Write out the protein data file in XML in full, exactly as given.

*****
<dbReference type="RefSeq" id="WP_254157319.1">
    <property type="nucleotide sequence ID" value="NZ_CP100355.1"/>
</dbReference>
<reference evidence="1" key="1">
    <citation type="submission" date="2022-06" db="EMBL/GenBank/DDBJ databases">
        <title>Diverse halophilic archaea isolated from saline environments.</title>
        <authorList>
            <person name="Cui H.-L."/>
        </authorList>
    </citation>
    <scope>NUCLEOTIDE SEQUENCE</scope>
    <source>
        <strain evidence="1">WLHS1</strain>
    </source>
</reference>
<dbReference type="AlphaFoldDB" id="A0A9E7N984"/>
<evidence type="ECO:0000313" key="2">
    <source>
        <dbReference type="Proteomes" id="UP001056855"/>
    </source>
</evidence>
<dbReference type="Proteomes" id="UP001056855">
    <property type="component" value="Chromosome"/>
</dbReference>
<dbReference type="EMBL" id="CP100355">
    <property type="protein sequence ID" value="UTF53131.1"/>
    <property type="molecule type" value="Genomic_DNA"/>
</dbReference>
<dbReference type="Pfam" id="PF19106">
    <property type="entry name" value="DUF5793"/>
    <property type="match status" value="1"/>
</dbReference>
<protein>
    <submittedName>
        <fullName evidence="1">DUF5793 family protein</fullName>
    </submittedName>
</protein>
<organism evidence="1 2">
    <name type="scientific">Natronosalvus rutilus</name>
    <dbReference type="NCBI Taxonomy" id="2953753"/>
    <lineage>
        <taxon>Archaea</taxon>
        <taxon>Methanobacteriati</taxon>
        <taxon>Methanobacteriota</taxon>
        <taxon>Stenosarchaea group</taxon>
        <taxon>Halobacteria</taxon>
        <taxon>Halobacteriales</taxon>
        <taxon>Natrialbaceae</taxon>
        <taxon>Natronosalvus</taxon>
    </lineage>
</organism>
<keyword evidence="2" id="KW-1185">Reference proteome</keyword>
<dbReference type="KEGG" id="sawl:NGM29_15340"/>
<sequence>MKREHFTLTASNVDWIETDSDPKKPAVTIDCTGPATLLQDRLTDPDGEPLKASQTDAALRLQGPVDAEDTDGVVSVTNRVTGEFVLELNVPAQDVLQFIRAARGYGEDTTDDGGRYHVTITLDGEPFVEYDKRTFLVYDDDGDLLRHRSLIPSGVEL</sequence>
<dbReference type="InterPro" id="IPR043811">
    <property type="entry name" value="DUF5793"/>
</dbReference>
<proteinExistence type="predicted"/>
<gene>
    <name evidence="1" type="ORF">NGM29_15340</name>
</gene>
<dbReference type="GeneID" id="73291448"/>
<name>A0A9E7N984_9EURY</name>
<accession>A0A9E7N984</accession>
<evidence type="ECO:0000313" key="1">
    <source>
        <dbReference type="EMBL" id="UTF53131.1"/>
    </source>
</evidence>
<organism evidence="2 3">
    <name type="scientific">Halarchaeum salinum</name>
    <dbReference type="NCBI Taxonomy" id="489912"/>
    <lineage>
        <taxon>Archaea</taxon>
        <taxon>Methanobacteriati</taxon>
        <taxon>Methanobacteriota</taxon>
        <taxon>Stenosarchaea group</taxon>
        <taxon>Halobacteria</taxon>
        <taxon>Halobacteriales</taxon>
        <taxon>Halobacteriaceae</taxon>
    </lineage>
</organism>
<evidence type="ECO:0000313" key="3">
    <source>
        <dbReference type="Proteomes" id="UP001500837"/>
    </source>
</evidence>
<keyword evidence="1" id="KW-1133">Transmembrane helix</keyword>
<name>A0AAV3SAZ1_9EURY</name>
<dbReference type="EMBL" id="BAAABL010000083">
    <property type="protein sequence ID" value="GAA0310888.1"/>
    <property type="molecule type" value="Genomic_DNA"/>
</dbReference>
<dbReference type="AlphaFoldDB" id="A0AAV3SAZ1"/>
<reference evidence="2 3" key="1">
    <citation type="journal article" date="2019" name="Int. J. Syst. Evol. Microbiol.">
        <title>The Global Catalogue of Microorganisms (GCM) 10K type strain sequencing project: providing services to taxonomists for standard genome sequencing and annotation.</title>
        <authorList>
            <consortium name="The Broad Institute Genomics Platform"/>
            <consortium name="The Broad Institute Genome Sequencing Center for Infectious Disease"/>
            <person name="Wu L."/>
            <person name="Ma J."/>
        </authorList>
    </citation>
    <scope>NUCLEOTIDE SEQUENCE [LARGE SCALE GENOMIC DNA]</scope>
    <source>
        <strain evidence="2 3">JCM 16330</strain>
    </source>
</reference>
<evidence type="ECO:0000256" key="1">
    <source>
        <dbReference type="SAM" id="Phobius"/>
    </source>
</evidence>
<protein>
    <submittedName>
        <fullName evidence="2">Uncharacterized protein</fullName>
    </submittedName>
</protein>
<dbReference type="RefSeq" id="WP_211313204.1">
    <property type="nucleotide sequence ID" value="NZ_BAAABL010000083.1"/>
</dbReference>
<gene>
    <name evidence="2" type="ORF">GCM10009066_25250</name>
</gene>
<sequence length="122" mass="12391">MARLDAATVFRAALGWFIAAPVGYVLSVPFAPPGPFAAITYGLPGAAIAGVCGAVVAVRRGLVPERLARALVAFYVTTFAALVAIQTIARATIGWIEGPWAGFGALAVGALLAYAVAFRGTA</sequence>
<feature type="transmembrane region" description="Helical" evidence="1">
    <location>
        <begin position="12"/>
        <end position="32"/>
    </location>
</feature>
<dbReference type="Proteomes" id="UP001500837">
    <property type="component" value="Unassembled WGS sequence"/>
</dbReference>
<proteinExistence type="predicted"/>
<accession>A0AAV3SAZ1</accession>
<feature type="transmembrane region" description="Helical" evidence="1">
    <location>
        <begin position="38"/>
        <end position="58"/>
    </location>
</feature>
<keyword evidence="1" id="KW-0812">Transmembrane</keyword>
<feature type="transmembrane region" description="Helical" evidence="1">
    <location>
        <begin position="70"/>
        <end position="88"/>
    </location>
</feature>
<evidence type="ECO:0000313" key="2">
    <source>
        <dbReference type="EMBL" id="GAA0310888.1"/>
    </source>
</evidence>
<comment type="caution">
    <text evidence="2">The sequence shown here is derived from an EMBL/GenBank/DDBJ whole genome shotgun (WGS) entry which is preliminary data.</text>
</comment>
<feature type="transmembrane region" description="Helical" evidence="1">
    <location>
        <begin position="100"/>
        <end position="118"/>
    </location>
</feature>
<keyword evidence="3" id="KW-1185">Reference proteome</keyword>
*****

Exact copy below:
<dbReference type="RefSeq" id="WP_254157319.1">
    <property type="nucleotide sequence ID" value="NZ_CP100355.1"/>
</dbReference>
<reference evidence="1" key="1">
    <citation type="submission" date="2022-06" db="EMBL/GenBank/DDBJ databases">
        <title>Diverse halophilic archaea isolated from saline environments.</title>
        <authorList>
            <person name="Cui H.-L."/>
        </authorList>
    </citation>
    <scope>NUCLEOTIDE SEQUENCE</scope>
    <source>
        <strain evidence="1">WLHS1</strain>
    </source>
</reference>
<dbReference type="AlphaFoldDB" id="A0A9E7N984"/>
<evidence type="ECO:0000313" key="2">
    <source>
        <dbReference type="Proteomes" id="UP001056855"/>
    </source>
</evidence>
<dbReference type="Proteomes" id="UP001056855">
    <property type="component" value="Chromosome"/>
</dbReference>
<dbReference type="EMBL" id="CP100355">
    <property type="protein sequence ID" value="UTF53131.1"/>
    <property type="molecule type" value="Genomic_DNA"/>
</dbReference>
<dbReference type="Pfam" id="PF19106">
    <property type="entry name" value="DUF5793"/>
    <property type="match status" value="1"/>
</dbReference>
<protein>
    <submittedName>
        <fullName evidence="1">DUF5793 family protein</fullName>
    </submittedName>
</protein>
<organism evidence="1 2">
    <name type="scientific">Natronosalvus rutilus</name>
    <dbReference type="NCBI Taxonomy" id="2953753"/>
    <lineage>
        <taxon>Archaea</taxon>
        <taxon>Methanobacteriati</taxon>
        <taxon>Methanobacteriota</taxon>
        <taxon>Stenosarchaea group</taxon>
        <taxon>Halobacteria</taxon>
        <taxon>Halobacteriales</taxon>
        <taxon>Natrialbaceae</taxon>
        <taxon>Natronosalvus</taxon>
    </lineage>
</organism>
<keyword evidence="2" id="KW-1185">Reference proteome</keyword>
<dbReference type="KEGG" id="sawl:NGM29_15340"/>
<sequence>MKREHFTLTASNVDWIETDSDPKKPAVTIDCTGPATLLQDRLTDPDGEPLKASQTDAALRLQGPVDAEDTDGVVSVTNRVTGEFVLELNVPAQDVLQFIRAARGYGEDTTDDGGRYHVTITLDGEPFVEYDKRTFLVYDDDGDLLRHRSLIPSGVEL</sequence>
<dbReference type="InterPro" id="IPR043811">
    <property type="entry name" value="DUF5793"/>
</dbReference>
<proteinExistence type="predicted"/>
<gene>
    <name evidence="1" type="ORF">NGM29_15340</name>
</gene>
<dbReference type="GeneID" id="73291448"/>
<name>A0A9E7N984_9EURY</name>
<accession>A0A9E7N984</accession>
<evidence type="ECO:0000313" key="1">
    <source>
        <dbReference type="EMBL" id="UTF53131.1"/>
    </source>
</evidence>
<organism evidence="2 3">
    <name type="scientific">Halarchaeum salinum</name>
    <dbReference type="NCBI Taxonomy" id="489912"/>
    <lineage>
        <taxon>Archaea</taxon>
        <taxon>Methanobacteriati</taxon>
        <taxon>Methanobacteriota</taxon>
        <taxon>Stenosarchaea group</taxon>
        <taxon>Halobacteria</taxon>
        <taxon>Halobacteriales</taxon>
        <taxon>Halobacteriaceae</taxon>
    </lineage>
</organism>
<evidence type="ECO:0000313" key="3">
    <source>
        <dbReference type="Proteomes" id="UP001500837"/>
    </source>
</evidence>
<keyword evidence="1" id="KW-1133">Transmembrane helix</keyword>
<name>A0AAV3SAZ1_9EURY</name>
<dbReference type="EMBL" id="BAAABL010000083">
    <property type="protein sequence ID" value="GAA0310888.1"/>
    <property type="molecule type" value="Genomic_DNA"/>
</dbReference>
<dbReference type="AlphaFoldDB" id="A0AAV3SAZ1"/>
<reference evidence="2 3" key="1">
    <citation type="journal article" date="2019" name="Int. J. Syst. Evol. Microbiol.">
        <title>The Global Catalogue of Microorganisms (GCM) 10K type strain sequencing project: providing services to taxonomists for standard genome sequencing and annotation.</title>
        <authorList>
            <consortium name="The Broad Institute Genomics Platform"/>
            <consortium name="The Broad Institute Genome Sequencing Center for Infectious Disease"/>
            <person name="Wu L."/>
            <person name="Ma J."/>
        </authorList>
    </citation>
    <scope>NUCLEOTIDE SEQUENCE [LARGE SCALE GENOMIC DNA]</scope>
    <source>
        <strain evidence="2 3">JCM 16330</strain>
    </source>
</reference>
<evidence type="ECO:0000256" key="1">
    <source>
        <dbReference type="SAM" id="Phobius"/>
    </source>
</evidence>
<protein>
    <submittedName>
        <fullName evidence="2">Uncharacterized protein</fullName>
    </submittedName>
</protein>
<dbReference type="RefSeq" id="WP_211313204.1">
    <property type="nucleotide sequence ID" value="NZ_BAAABL010000083.1"/>
</dbReference>
<gene>
    <name evidence="2" type="ORF">GCM10009066_25250</name>
</gene>
<sequence length="122" mass="12391">MARLDAATVFRAALGWFIAAPVGYVLSVPFAPPGPFAAITYGLPGAAIAGVCGAVVAVRRGLVPERLARALVAFYVTTFAALVAIQTIARATIGWIEGPWAGFGALAVGALLAYAVAFRGTA</sequence>
<feature type="transmembrane region" description="Helical" evidence="1">
    <location>
        <begin position="12"/>
        <end position="32"/>
    </location>
</feature>
<dbReference type="Proteomes" id="UP001500837">
    <property type="component" value="Unassembled WGS sequence"/>
</dbReference>
<proteinExistence type="predicted"/>
<accession>A0AAV3SAZ1</accession>
<feature type="transmembrane region" description="Helical" evidence="1">
    <location>
        <begin position="38"/>
        <end position="58"/>
    </location>
</feature>
<keyword evidence="1" id="KW-0812">Transmembrane</keyword>
<feature type="transmembrane region" description="Helical" evidence="1">
    <location>
        <begin position="70"/>
        <end position="88"/>
    </location>
</feature>
<evidence type="ECO:0000313" key="2">
    <source>
        <dbReference type="EMBL" id="GAA0310888.1"/>
    </source>
</evidence>
<comment type="caution">
    <text evidence="2">The sequence shown here is derived from an EMBL/GenBank/DDBJ whole genome shotgun (WGS) entry which is preliminary data.</text>
</comment>
<feature type="transmembrane region" description="Helical" evidence="1">
    <location>
        <begin position="100"/>
        <end position="118"/>
    </location>
</feature>
<keyword evidence="3" id="KW-1185">Reference proteome</keyword>